Atherogenesis progresses through lipid core expansion and macrophage accumulation at the plaque, leading to fibrous cap rupture. Plaque rupture occurs in the plaque fissuring at one point, which ultimately brings the platelets into contact with the content of the lipid core, and the blood coagulation factors together with tissue factor. The transition from stable atherosclerotic plaques to vulnerable plaques finally resulting in the plaque rupture is the consequence of an inflammatory reaction. This process involves complex cellular interactions engaging many mediators, chemokines, and cytokines which can be measured in serum and plasma and thus serve as biomarkers that differentiate the pathophysiologic phases of disease progression. Pathological studies support the risk of inflammation in high-risk patients to a greater extent than the degree of vessel stenosis. It is therefore important to identify reliable biomarkers allowing us to monitor vascular inflammatory state.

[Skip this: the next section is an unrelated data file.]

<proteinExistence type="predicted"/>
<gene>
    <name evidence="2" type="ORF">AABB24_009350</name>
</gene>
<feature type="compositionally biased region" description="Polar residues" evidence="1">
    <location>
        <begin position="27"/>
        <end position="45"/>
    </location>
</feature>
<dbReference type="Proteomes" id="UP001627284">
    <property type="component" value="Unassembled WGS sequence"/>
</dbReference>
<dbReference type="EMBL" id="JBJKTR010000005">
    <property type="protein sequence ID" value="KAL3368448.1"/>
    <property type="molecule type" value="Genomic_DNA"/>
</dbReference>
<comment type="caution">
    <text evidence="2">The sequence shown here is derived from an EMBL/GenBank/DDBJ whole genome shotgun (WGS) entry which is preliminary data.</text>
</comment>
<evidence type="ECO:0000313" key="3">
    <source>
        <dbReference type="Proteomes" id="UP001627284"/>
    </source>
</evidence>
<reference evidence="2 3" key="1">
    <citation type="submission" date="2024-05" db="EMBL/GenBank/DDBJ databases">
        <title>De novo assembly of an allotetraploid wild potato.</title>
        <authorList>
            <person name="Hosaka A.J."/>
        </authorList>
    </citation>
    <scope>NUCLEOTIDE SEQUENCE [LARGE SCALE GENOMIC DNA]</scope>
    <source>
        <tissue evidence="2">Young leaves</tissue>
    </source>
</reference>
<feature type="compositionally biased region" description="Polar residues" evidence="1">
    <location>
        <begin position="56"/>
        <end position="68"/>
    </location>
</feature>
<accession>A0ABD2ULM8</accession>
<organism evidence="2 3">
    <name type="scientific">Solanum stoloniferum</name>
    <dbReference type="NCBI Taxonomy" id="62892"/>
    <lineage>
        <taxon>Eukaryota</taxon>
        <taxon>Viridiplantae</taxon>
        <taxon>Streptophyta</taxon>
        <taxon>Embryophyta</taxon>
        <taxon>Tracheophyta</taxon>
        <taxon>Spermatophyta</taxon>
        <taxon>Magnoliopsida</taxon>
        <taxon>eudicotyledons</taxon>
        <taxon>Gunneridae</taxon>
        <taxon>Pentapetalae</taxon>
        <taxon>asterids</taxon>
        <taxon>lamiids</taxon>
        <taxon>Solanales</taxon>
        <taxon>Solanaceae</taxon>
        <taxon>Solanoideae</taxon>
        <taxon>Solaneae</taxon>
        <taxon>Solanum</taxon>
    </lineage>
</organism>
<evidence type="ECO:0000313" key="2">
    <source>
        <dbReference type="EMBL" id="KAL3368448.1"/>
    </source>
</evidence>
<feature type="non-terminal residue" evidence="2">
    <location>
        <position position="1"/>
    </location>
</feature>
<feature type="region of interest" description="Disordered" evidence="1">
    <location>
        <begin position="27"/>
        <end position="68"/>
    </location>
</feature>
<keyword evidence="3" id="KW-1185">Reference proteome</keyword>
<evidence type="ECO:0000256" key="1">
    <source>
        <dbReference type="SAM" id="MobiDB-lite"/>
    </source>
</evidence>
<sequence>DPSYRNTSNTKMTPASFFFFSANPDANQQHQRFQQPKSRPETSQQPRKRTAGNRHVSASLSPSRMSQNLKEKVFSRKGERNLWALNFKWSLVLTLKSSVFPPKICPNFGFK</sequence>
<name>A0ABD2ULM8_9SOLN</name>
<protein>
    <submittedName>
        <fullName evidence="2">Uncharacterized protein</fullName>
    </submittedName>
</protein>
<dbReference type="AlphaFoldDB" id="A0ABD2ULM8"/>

In clinical investigations, several new biomarkers have been identified that provide increasing diagnostic and prognostic significance. However, more confirmatory studies are required to clinical use. Furthermore, assays for automated use need to be developed, and cut-off levels need to be defined. Further technological advances will likely facilitate the use of multimarker profiling to identify with coronary vulnerable plaque.